Are any of my American friends aware that your president is now the most mocked man in the world? How sad! And even sadder, my cable TV subscription does not include the American NBC network, thus I don’t get to watch Saturday Night Live! Sob, sob.  🙂  And even the YouTube clips are not licensed for showing in Costa Rica, thus can’t go there! I occasionally see little clips on Washington Post or a pirated one somewhere. So funny! 

2nd only to Canada in Healthcare!



If considering Costa Rica as your place of retirement, you will be pleased with the results of the latest World Health Organization study on both the health of the people and the quality of the public healthcare provided, especially in regards to premature deaths. (Click above title for article.)  Or see World Health Statistics 2017 from the WHO.
Panama was in second place with regard to fewer premature deaths in Central America (In case you are considering Panama, which was my second-ranked choice for retirement). And in the WHO survey Costa Rica ranks 19th healthiest country in the whole world! Glad I live here now! 🙂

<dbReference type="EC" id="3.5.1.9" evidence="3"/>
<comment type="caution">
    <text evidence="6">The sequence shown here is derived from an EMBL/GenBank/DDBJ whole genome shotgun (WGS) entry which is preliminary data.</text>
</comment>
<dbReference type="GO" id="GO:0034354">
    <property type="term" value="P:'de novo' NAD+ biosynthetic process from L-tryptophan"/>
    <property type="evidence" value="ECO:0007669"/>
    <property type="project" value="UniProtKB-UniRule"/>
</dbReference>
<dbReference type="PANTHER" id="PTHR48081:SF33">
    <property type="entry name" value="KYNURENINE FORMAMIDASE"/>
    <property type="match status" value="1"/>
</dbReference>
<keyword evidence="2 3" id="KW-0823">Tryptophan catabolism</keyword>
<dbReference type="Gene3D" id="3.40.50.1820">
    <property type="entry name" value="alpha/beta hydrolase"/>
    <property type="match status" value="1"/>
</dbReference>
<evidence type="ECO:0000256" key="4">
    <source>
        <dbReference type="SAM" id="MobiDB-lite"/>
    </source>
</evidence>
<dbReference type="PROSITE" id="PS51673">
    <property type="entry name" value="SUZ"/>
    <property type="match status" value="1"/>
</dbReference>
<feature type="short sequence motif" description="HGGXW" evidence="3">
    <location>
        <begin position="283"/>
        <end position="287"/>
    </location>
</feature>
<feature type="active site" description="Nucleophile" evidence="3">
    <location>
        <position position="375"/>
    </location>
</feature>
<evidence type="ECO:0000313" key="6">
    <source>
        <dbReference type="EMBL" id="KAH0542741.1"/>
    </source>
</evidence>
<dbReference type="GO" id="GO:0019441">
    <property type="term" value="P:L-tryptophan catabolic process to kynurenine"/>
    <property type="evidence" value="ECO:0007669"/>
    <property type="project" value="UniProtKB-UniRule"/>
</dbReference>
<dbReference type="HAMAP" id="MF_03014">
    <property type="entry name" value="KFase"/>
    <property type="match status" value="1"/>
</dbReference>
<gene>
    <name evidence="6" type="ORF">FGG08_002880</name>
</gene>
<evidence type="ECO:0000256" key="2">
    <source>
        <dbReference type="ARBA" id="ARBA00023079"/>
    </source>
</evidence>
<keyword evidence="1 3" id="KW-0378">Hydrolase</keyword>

¡Pura Vida!

First Visit to Hospital Mexico

Hospital Mexico Entrance
It is the largest public hospital in Costa Rica and where most serious
surgeries, tests, and treatments take place; “The Mother Ship” if you please.
There’s a tall building behind this with all the rooms, etc. 

My primary hospital is Hospital Alajuela where I have been seeing a cardiologist (cardiólogo) who now wants a picture of my arteries, an angiogram. Well the only public hospital with equipment for that is the main hospital, Hospital Mexico (named that because it is located in the Barrio México or neighborhood called “Mexico”). It is a huge hospital with lots of doctors, specialists and the ability to do just about anything any hospital can do! And it is paid for by the government healthcare program! I will never have a co-pay or any bill from either on of my two government hospitals. I’m very pleased with my healthcare here and my private options should I ever need them. Just be happier when I can speak better Spanish!  🙂